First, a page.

The rest of the trip up the canyon was [a] more and more mind boggling thrill.  The roar of the water, the birds daring to fly up those sheer walls, and then the dam with the water piled up behind it.  This little boy had all that his eyes and mind could behold for all time - he was sure.
We made it to the ”Hanging Rock” for the evening camp.  Real trees ...big!  A place to graze the horses like the story of “The Virginian” by Owen Wister.  Next morning, we passed the rock formation “The Holy City”.  What romance that excited!  And the day continued to expand unlimited beauty and more beauty.
Father met us below Pahaska, on horse-back.  Wondered what took us so long.  Camp was inside the Park just below the steep incline to Sylvan Pass.  About a week later we moved camp down to Pahaska.  It was here that Father put me on a road-grader - very pleased with what he had taught me to maneuver it.  Hoped I would not let him down.  We “bladed” the road from Pahaska to the entrance in time for Mr. Albright’s first visit. The road did look neat and he took time to speak to me.  This excited the other laborers because “officials” did not usually notice them.  The next morning, father kind of shuffled about for a bit and then said,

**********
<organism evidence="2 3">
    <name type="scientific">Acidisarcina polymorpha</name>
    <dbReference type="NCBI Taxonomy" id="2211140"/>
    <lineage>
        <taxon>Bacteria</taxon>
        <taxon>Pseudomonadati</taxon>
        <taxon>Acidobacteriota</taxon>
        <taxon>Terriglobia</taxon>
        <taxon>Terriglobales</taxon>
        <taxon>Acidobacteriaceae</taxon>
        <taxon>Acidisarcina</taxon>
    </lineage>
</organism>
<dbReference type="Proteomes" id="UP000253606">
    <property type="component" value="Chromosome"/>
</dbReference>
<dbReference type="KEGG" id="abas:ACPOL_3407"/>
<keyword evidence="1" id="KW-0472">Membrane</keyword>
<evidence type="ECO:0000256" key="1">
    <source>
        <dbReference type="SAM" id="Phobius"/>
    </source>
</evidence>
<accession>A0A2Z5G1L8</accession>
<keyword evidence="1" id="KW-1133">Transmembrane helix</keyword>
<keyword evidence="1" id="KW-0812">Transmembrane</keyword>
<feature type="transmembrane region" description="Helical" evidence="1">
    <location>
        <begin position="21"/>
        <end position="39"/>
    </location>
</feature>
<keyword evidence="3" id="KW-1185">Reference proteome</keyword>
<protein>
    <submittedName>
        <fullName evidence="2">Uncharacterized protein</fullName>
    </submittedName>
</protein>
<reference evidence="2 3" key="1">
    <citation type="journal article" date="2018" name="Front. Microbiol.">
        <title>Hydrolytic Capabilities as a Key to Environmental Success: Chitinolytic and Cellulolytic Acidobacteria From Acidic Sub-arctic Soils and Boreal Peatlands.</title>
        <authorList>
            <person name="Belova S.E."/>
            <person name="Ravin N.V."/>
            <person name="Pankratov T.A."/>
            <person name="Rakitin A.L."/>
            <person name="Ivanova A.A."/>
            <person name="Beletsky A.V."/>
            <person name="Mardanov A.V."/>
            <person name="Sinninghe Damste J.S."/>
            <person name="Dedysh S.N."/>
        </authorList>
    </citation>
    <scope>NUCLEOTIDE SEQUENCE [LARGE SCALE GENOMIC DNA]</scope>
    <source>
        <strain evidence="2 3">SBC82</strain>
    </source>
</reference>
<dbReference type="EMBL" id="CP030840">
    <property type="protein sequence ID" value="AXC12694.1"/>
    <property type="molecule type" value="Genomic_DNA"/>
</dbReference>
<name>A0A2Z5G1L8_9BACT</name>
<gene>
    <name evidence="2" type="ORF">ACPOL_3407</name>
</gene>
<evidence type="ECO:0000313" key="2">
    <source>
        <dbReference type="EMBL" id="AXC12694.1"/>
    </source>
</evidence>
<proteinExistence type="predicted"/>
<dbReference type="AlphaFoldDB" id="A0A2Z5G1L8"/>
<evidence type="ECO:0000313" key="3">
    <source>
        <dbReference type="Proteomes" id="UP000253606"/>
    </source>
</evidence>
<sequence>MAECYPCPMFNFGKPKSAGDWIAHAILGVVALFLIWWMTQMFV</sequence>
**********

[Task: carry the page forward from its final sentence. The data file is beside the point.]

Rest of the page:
“Now, don’t get the big head but Mr. Albright said, ‘That son of yours can handle a grader like that?  Tell him he’s always got a job here with me as long as he wants one.‘  Father, I know, hated to tell me that because he knew that it would be hard on hat-bands. But for Mr. Albright to notice me, to give that notice of recognition, did a miracle for my self esteem.  Perhaps, just perhaps I could do something good, worth a compliment. It has ever been a cherished thing.